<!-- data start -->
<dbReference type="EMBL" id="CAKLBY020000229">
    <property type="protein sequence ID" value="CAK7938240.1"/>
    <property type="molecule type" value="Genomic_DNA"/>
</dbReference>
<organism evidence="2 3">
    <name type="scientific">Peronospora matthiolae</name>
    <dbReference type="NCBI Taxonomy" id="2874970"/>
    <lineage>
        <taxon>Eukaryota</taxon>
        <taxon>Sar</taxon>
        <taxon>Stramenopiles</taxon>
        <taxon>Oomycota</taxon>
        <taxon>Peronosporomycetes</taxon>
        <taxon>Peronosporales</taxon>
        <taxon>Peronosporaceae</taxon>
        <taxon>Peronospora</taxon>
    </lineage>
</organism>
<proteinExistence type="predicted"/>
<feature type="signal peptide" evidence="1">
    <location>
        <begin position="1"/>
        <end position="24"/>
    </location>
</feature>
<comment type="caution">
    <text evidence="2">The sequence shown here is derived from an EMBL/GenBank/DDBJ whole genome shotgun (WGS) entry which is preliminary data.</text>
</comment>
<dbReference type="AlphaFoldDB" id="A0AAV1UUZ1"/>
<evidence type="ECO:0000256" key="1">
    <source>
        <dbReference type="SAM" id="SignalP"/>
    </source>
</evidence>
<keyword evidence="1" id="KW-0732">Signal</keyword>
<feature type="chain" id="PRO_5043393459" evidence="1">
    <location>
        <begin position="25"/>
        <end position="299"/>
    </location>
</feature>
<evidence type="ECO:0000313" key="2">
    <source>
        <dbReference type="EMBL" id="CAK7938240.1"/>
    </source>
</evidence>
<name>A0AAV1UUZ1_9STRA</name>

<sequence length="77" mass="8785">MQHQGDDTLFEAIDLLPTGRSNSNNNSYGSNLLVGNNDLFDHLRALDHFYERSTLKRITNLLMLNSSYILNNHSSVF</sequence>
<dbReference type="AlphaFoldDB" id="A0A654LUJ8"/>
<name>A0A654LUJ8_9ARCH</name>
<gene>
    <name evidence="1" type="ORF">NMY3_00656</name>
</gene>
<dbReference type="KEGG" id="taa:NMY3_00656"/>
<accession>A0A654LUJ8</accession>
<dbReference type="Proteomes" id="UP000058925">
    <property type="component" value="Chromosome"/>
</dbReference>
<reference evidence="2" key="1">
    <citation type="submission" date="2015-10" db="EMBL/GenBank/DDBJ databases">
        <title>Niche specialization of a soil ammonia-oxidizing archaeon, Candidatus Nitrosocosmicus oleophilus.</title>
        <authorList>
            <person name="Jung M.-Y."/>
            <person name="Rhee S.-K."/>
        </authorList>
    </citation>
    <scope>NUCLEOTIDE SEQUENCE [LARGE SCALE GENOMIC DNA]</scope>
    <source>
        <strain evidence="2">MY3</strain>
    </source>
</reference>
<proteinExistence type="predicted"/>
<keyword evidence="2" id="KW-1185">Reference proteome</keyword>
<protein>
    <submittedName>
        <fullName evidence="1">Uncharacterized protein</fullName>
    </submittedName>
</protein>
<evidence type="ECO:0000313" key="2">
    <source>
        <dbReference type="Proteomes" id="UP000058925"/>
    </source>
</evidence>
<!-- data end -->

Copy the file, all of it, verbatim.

<dbReference type="EMBL" id="CAKLBY020000229">
    <property type="protein sequence ID" value="CAK7938240.1"/>
    <property type="molecule type" value="Genomic_DNA"/>
</dbReference>
<organism evidence="2 3">
    <name type="scientific">Peronospora matthiolae</name>
    <dbReference type="NCBI Taxonomy" id="2874970"/>
    <lineage>
        <taxon>Eukaryota</taxon>
        <taxon>Sar</taxon>
        <taxon>Stramenopiles</taxon>
        <taxon>Oomycota</taxon>
        <taxon>Peronosporomycetes</taxon>
        <taxon>Peronosporales</taxon>
        <taxon>Peronosporaceae</taxon>
        <taxon>Peronospora</taxon>
    </lineage>
</organism>
<proteinExistence type="predicted"/>
<feature type="signal peptide" evidence="1">
    <location>
        <begin position="1"/>
        <end position="24"/>
    </location>
</feature>
<comment type="caution">
    <text evidence="2">The sequence shown here is derived from an EMBL/GenBank/DDBJ whole genome shotgun (WGS) entry which is preliminary data.</text>
</comment>
<dbReference type="AlphaFoldDB" id="A0AAV1UUZ1"/>
<evidence type="ECO:0000256" key="1">
    <source>
        <dbReference type="SAM" id="SignalP"/>
    </source>
</evidence>
<keyword evidence="1" id="KW-0732">Signal</keyword>
<feature type="chain" id="PRO_5043393459" evidence="1">
    <location>
        <begin position="25"/>
        <end position="299"/>
    </location>
</feature>
<evidence type="ECO:0000313" key="2">
    <source>
        <dbReference type="EMBL" id="CAK7938240.1"/>
    </source>
</evidence>
<name>A0AAV1UUZ1_9STRA</name>

<sequence length="77" mass="8785">MQHQGDDTLFEAIDLLPTGRSNSNNNSYGSNLLVGNNDLFDHLRALDHFYERSTLKRITNLLMLNSSYILNNHSSVF</sequence>
<dbReference type="AlphaFoldDB" id="A0A654LUJ8"/>
<name>A0A654LUJ8_9ARCH</name>
<gene>
    <name evidence="1" type="ORF">NMY3_00656</name>
</gene>
<dbReference type="KEGG" id="taa:NMY3_00656"/>
<accession>A0A654LUJ8</accession>
<dbReference type="Proteomes" id="UP000058925">
    <property type="component" value="Chromosome"/>
</dbReference>
<reference evidence="2" key="1">
    <citation type="submission" date="2015-10" db="EMBL/GenBank/DDBJ databases">
        <title>Niche specialization of a soil ammonia-oxidizing archaeon, Candidatus Nitrosocosmicus oleophilus.</title>
        <authorList>
            <person name="Jung M.-Y."/>
            <person name="Rhee S.-K."/>
        </authorList>
    </citation>
    <scope>NUCLEOTIDE SEQUENCE [LARGE SCALE GENOMIC DNA]</scope>
    <source>
        <strain evidence="2">MY3</strain>
    </source>
</reference>
<proteinExistence type="predicted"/>
<keyword evidence="2" id="KW-1185">Reference proteome</keyword>
<protein>
    <submittedName>
        <fullName evidence="1">Uncharacterized protein</fullName>
    </submittedName>
</protein>
<evidence type="ECO:0000313" key="2">
    <source>
        <dbReference type="Proteomes" id="UP000058925"/>
    </source>
</evidence>